To satisfy those demands, Qualcomm has been making huge investments in its ISP designs and capabilities. Qualcomm partnered with Sony Semiconductor Solutions in 2021 and built a joint lab on Qualcomm’s campus in San Diego, California, where Qualcomm plans to speed up its innovation cycles to deliver new features to customers more quickly. The company plans to rapidly prototype new sensors and features before they come to market, which aims to enable Qualcomm and Sony to collaborate on the image sensor of the future, optimized for Snapdragon.

In addition, Snapdragon has made a significant technological leap with its latest Qualcomm Spectra ISPs, which were bumped up in 2021 to 18-bit ISPs compared to 14-bit ISPs in the prior generation. That jump in performance made the Qualcomm Spectra ISP in smartphones more powerful than ISPs in many professional digital cameras today. And with its Snapdragon Sight flexible software framework, Snapdragon gives smartphone OEMs the abilities to customize the cameras to best serve their customers. This allows for differentiation and innovation across the Android ecosystem which has consistently propelled Snapdragon-powered smartphones into the number one position on the DXOMark image quality ranking leaderboard for superior image quality.

The 18-bit Qualcomm Spectra ISP handles more than 4,000 times the camera data to be processed versus the prior generation, which is a significant leap in capturing additional light and data. It also enables data capture speeds of up to 3.2 gigapixels per second, up from 2.7 gigapixels per second in the prior 14-bit generation, thereby increasing dynamic range, color, and sharpness at much faster speeds.

Snapdragon 8+ Gen 1 Continues Its Performance Leadership

The launch of the new Apple iPhone 14 Pro and iPhone 14 Pro Max models was awaited by many Apple fans, but we are surprised that the new Apple handsets did not (or could not) boost their included features to reach the heights of the capabilities that have been around since Snapdragon 888 was announced in 2020.

It’s likely not a stretch to say that a considerable number of savvy Apple iPhone users would have appreciated and applauded 8K video capabilities and 108MP to 200MP main camera image capabilities, as are available with Snapdragon 8+ Gen 1 powered Android handsets.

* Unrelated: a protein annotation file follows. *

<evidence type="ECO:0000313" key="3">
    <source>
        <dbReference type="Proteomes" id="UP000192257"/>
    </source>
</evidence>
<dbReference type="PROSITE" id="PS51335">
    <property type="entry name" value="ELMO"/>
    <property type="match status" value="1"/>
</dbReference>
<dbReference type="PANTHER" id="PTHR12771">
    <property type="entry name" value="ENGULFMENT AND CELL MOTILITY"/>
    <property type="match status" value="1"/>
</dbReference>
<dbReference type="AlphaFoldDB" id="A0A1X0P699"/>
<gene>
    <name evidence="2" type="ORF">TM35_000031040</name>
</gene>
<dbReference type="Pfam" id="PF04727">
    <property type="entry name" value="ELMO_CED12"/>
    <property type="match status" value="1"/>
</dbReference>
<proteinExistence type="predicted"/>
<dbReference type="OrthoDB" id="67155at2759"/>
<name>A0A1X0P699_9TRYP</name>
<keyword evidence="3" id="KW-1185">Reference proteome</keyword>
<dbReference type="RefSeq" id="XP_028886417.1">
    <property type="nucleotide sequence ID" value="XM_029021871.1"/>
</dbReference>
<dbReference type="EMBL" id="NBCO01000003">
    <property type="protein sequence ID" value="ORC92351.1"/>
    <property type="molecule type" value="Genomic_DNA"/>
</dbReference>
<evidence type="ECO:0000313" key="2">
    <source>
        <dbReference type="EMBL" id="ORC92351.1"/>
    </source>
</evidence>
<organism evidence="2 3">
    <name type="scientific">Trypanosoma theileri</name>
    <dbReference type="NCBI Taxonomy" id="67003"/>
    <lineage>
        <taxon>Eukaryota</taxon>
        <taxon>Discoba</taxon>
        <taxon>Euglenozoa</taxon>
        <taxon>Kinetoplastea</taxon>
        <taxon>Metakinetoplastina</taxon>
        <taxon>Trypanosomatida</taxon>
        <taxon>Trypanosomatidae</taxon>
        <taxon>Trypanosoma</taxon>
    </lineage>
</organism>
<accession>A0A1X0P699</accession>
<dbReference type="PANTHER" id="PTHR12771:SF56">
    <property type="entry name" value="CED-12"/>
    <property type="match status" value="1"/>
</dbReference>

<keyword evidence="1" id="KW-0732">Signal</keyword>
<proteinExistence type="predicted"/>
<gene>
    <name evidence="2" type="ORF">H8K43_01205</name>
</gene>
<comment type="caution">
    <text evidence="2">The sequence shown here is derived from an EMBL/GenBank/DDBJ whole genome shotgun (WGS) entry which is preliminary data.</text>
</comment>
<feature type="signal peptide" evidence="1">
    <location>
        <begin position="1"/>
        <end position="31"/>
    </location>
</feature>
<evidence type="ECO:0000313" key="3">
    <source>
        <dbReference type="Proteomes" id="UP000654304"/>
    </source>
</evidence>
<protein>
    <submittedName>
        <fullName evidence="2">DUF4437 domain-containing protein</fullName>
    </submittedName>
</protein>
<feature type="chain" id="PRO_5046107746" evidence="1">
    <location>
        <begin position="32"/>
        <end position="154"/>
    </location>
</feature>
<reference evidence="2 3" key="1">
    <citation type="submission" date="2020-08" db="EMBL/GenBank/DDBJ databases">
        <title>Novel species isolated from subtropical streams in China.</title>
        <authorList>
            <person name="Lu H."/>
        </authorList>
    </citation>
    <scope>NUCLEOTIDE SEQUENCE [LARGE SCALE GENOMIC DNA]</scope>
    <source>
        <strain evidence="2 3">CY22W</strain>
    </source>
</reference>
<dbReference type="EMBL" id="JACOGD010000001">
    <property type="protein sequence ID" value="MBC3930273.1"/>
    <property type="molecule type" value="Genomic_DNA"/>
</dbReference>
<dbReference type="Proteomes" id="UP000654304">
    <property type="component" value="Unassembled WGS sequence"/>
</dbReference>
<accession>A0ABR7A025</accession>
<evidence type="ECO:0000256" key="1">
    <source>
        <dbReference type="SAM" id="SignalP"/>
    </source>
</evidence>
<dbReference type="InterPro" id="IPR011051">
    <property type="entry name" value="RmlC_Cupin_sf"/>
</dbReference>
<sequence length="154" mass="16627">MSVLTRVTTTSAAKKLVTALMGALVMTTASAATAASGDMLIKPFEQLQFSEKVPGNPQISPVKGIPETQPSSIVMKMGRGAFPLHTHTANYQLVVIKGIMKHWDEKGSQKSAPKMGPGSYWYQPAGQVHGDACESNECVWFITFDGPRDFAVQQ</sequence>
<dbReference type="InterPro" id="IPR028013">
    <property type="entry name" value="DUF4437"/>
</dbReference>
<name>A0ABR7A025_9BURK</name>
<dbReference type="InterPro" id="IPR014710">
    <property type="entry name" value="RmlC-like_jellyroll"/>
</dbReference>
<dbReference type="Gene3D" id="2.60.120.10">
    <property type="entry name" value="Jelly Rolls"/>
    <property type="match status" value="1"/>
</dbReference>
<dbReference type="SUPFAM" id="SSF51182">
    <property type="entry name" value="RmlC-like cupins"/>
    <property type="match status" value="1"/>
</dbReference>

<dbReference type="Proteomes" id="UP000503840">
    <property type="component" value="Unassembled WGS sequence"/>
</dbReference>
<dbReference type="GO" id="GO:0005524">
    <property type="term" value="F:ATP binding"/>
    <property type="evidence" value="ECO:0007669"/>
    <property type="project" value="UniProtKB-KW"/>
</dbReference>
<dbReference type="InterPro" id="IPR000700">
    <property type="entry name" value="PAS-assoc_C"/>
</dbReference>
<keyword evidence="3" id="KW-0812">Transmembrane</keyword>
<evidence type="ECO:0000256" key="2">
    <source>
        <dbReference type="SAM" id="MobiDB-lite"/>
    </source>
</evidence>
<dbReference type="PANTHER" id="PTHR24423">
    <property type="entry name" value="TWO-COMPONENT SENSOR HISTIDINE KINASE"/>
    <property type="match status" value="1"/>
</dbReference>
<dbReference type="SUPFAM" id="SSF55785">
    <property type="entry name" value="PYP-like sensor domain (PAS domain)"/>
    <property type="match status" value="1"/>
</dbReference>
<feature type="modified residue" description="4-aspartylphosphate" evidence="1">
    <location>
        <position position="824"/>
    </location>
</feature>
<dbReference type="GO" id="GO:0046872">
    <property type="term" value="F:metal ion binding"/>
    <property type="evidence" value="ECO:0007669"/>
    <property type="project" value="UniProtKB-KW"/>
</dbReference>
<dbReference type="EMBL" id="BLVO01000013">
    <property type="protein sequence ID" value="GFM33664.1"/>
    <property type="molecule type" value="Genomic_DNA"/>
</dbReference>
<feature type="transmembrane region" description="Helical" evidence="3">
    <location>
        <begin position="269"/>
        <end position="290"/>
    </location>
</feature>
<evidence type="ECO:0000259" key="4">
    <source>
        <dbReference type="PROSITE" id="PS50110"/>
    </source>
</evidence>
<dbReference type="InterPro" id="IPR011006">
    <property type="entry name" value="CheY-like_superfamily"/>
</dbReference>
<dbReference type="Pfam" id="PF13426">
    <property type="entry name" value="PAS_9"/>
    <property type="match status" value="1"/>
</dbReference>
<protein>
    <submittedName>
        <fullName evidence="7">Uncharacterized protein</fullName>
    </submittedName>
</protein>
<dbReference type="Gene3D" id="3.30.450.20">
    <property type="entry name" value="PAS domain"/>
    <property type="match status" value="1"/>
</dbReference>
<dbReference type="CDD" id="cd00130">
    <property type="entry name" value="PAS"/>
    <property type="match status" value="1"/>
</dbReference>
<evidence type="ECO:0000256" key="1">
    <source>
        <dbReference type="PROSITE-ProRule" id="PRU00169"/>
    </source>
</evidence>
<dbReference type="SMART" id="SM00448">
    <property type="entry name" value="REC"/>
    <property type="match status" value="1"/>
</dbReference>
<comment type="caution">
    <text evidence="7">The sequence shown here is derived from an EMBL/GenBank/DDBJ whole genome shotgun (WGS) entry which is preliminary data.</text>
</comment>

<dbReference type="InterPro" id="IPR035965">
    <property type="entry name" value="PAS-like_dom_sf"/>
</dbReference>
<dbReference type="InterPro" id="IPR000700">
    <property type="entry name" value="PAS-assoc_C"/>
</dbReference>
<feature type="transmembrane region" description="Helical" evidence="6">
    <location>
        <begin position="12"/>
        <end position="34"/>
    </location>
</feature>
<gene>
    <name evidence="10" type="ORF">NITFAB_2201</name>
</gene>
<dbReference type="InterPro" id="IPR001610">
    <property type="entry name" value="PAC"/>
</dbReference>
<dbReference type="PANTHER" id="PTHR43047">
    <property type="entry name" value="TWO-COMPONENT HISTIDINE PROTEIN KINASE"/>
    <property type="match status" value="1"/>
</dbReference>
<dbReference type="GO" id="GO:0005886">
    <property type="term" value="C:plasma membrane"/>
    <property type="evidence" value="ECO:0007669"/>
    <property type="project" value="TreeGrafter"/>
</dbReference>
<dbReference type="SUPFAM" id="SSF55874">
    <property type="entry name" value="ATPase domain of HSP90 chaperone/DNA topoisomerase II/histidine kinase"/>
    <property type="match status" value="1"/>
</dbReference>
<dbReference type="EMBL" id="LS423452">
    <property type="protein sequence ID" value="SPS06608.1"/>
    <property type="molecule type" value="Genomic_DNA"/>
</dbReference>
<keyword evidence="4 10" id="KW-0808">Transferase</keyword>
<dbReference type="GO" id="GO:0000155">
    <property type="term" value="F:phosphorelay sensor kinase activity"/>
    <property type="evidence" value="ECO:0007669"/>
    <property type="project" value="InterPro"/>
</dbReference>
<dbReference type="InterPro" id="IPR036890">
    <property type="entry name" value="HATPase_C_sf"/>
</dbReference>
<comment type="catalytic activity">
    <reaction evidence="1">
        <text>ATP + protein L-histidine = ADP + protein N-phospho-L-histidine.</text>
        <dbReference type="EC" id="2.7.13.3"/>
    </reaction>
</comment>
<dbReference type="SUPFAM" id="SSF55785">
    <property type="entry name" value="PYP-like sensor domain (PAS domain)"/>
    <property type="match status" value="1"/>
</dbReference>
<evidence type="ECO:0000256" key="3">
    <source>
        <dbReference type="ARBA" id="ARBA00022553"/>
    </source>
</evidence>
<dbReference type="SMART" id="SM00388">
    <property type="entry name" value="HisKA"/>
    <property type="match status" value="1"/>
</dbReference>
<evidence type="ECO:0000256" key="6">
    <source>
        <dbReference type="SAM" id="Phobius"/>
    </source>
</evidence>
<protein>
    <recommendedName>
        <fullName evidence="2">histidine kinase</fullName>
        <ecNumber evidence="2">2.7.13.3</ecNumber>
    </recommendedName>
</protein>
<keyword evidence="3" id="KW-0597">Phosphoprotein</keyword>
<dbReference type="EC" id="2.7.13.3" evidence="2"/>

But that was not to be this round from Apple, as the company continues to omit features that today’s mobile device users would absolutely want from their smartphone lineup. Why didn’t Apple use 48MP on all three sensors in the iPhone 14 models to make the experience seamless? Why didn’t they add a periscopic telephoto camera to get greater than 3x optical zoom? Snapdragon handsets have had these features for years. Snapdragon has supported in-sensor zoom since Snapdragon 888 in 2020.

Also, Snapdragon-powered devices support one-inch image sensors, which is incredibly innovative and something that Apple will probably never support. In addition, Apple just announced auto-focus on the selfie camera on the two iPhone 14 Pro and Pro Max models, but Snapdragon OEMs have been doing this for a number of years. Snapdragon also introduced support for Dolby Vision capture a year before Apple supported the feature.

We are impressed with Qualcomm’s commitment to relentless innovation and approach to over deliver on these capabilities, continuing to drive new feature improvements and smartphone camera innovations for smartphone makers around the world. It’s pretty clear that if you use a mobile device for photography or video, there’s every reason to consider a top-of-the-line Android device powered by Snapdragon that can actually do the amazing things you’d like to do with that device.

The latest Snapdragon 8+ Gen 1 mobile platform continues to be a big step forward for a company that has a relentless commitment to deliver continuous innovation and performance benefits in its products for the consumer and business smartphone markets.

Disclosure: Futurum Research is a research and advisory firm that engages or has engaged in research, analysis, and advisory services with many technology companies, including those mentioned in this article. The author does not hold any equity positions with any company mentioned in this article.

Analysis and opinions expressed herein are specific to the analyst individually and data and other information that might have been provided for validation, not those of Futurum Research as a whole.

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Image Credit: PC Mag

About the Authors

Todd is an experienced Analyst with over 21 years of experience as a technology journalist in a wide variety of tech focused areas.

Michael Diamond is an industry analyst and foresight professional with 25 years of experience in the IT channel and market research industry. He is a route-to-market expert covering desktop and mobile devices, collaboration, contact center, ProAV, data center infrastructure, and cybersecurity. Prior to joining Futurum Research, Michael worked for The NPD Group as the sole industry analyst covering indirect channels, cybersecurity, SMB and vertical market trends, data center infrastructure (e.g., enterprise storage, servers, networking), ProAV and PCs. He has been quoted by media outlets such as Bloomberg, Kiplinger, TWICE, OPI (Office Products International), Apple World today, Dark Reading, Enterprise Storage Forum, Credit-Suisse, Footwear News, CRN (Computer Reseller News), Channel Futures and Into Tomorrow.  Michael has presented at myriad events including The Channel Company’s Xchange, The Global Technology Distribution Council’s summit, SMB TechFest and more.